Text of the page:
Cover of the 1/29 to 2/4 2011 The Economist.
I wonder how the condition, if not the plight of America, will manifest itself in the surge of political instability as we see in Tunisia and Egypt. Moving out the autocratic regimes is always a welcomed occurrence for me. And how will America be affected? Is our diminished capacity to intervene a virtue in the long run? Which nations could seize on the turmoil to our disadvantage?
Paris 1919 by Margaret Macmillian well describes the nearly senseless political boundaries established in the Middle East lands by the victors of World War 1. For example, Iraq is a land of three distinct parts – Kurdish, Sunni and Shite – that had no business be jammed into one nation. It’s been a violent 100 years to undo this benevolently intended catastrophe.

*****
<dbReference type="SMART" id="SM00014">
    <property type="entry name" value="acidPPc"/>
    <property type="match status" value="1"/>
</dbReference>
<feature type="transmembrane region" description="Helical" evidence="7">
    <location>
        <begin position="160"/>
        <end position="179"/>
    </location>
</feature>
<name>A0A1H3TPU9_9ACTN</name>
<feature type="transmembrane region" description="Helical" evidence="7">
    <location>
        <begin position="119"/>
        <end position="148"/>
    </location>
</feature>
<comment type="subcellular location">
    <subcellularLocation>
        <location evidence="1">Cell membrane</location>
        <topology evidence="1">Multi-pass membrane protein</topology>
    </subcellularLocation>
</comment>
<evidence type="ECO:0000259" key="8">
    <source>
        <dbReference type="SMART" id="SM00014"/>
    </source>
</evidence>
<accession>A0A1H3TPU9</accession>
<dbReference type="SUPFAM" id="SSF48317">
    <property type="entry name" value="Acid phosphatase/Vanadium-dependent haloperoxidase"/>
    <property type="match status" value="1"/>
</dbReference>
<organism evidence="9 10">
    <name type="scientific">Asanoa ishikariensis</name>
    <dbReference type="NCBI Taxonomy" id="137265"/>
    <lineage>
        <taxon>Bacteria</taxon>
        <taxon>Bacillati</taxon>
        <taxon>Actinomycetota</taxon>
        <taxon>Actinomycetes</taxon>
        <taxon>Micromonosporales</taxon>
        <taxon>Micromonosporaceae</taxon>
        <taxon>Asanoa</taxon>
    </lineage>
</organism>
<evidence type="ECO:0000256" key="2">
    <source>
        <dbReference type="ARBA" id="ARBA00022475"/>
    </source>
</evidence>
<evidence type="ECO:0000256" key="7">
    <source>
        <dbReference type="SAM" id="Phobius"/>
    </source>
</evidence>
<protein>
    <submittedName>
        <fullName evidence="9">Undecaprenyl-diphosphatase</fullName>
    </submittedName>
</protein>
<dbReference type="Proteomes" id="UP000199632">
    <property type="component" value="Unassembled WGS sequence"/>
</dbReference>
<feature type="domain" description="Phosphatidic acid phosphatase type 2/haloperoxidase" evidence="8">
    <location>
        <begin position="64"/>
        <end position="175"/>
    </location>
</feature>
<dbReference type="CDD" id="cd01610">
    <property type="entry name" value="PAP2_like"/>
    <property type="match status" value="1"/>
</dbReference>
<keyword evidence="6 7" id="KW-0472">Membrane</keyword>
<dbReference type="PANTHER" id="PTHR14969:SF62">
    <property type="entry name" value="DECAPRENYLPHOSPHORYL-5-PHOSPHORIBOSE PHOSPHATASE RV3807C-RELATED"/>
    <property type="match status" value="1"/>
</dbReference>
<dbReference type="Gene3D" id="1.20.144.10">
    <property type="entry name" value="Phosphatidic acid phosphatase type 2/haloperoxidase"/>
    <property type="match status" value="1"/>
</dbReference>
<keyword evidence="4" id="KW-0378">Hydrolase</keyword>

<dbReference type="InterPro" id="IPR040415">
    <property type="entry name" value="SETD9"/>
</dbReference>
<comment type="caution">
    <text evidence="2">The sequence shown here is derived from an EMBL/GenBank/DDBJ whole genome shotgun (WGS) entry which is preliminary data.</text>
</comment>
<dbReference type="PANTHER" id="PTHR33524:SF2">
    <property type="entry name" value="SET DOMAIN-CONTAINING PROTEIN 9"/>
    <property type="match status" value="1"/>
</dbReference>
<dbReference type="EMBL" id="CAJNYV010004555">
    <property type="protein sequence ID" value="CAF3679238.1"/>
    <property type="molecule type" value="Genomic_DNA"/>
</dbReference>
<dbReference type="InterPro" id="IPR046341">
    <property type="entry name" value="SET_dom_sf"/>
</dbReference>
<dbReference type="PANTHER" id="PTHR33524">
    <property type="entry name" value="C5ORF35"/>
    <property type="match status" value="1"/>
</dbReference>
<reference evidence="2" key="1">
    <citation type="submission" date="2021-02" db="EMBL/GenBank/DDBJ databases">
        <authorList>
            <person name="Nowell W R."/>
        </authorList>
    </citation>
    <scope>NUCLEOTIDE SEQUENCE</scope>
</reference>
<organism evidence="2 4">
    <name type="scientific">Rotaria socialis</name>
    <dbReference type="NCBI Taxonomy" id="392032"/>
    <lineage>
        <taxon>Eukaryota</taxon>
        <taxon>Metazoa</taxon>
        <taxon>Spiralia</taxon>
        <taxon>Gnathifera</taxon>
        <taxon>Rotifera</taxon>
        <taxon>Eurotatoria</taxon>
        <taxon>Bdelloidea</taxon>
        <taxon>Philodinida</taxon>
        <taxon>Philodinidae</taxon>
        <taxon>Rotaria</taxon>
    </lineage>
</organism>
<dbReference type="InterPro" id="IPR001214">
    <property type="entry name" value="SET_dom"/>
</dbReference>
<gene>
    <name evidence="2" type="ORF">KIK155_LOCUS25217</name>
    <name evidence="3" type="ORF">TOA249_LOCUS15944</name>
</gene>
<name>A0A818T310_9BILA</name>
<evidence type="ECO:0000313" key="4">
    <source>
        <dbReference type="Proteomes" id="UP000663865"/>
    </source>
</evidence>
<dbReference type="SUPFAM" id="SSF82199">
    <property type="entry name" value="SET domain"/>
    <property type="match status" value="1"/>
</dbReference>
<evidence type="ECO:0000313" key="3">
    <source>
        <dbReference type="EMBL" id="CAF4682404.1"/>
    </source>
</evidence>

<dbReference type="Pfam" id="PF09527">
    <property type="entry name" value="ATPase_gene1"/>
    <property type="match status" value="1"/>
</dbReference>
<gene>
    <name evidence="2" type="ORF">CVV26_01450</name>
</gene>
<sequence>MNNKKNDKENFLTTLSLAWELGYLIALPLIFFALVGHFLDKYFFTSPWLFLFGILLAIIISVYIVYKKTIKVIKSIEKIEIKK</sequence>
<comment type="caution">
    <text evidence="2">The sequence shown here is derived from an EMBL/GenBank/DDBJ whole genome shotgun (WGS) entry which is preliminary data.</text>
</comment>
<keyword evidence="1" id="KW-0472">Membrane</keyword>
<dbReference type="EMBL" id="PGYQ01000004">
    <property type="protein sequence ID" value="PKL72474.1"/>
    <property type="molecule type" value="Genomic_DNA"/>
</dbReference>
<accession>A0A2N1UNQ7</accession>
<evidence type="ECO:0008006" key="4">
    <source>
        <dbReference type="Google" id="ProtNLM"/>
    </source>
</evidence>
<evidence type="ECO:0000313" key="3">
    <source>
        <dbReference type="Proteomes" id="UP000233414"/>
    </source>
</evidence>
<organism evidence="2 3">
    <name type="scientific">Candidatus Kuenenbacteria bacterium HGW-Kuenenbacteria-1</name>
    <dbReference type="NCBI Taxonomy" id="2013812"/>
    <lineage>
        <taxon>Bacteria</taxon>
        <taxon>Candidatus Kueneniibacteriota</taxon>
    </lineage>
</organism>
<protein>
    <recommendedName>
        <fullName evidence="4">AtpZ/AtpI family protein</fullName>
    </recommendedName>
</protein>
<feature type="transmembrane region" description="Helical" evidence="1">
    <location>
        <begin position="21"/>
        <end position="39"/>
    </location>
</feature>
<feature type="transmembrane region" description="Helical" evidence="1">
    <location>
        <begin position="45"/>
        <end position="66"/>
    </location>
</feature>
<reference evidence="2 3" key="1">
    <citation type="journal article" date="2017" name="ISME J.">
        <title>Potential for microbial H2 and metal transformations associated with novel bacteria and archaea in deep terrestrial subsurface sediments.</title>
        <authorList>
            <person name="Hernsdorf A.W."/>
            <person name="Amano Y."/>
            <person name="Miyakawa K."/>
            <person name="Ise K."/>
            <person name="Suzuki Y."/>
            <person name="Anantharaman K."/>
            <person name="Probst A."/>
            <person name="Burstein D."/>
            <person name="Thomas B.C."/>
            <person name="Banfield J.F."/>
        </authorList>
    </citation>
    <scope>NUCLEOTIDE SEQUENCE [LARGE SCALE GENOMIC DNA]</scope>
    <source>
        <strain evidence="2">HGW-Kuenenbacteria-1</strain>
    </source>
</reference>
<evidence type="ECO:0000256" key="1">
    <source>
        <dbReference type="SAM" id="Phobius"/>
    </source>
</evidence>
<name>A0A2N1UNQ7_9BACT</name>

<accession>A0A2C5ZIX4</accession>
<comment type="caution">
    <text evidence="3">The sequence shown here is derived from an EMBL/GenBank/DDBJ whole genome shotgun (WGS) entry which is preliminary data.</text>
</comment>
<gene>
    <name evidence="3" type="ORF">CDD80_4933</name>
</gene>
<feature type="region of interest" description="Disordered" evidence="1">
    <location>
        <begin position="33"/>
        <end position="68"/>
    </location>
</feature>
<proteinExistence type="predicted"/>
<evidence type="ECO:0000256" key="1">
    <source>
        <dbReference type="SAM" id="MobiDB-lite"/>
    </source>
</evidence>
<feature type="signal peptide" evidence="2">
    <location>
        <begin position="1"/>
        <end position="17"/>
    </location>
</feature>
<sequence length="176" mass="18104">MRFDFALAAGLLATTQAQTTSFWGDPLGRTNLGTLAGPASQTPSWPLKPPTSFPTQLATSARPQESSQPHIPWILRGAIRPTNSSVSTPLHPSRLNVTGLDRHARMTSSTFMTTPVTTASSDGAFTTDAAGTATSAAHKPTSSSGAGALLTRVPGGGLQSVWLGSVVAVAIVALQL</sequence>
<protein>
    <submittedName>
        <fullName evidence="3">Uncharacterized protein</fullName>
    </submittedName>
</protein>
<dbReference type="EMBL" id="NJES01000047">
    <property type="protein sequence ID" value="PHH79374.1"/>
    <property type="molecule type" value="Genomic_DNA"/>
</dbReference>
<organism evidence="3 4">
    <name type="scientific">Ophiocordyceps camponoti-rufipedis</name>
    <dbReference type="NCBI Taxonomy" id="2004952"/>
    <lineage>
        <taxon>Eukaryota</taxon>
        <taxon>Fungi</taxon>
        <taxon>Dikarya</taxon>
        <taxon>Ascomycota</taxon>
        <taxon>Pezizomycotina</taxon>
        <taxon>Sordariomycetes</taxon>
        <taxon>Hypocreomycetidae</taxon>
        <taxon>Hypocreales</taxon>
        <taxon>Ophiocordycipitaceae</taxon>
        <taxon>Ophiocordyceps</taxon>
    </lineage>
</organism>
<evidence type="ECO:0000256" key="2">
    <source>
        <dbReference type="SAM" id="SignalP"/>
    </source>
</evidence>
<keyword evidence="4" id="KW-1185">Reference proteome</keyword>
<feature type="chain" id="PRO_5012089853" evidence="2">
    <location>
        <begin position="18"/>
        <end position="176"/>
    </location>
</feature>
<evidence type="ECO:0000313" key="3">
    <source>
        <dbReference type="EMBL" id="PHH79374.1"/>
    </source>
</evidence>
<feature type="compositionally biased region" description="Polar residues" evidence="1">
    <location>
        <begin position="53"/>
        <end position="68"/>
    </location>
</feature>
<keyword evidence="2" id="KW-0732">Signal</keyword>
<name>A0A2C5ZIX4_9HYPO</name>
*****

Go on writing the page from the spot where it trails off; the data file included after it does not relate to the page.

I spoke with a charming and typically attractive 68 year old woman in Denver yesterday. She retired from television production with several years of work experience in the Middle East. Although she welcomes the abundant sharing of all varieties of information from Facebook to WikiLeaks, she feels that there must be a balance in the revelation of such info. As well, she is nearly dismayed by the amount, frequency and category of change that people are presently enduring. Hers was not a plea for the mythical ‘simpler times’ but for a chance to catch-up.
In many ways, from scheduling a dinner party to organizing a business related program, I sense that people are busy, too busy and busy at being busy. Taking to the streets will induce the needed the change- and this could be the Tea Party or the Muslim Brotherhood – but it will only be the first step of reformed behavior.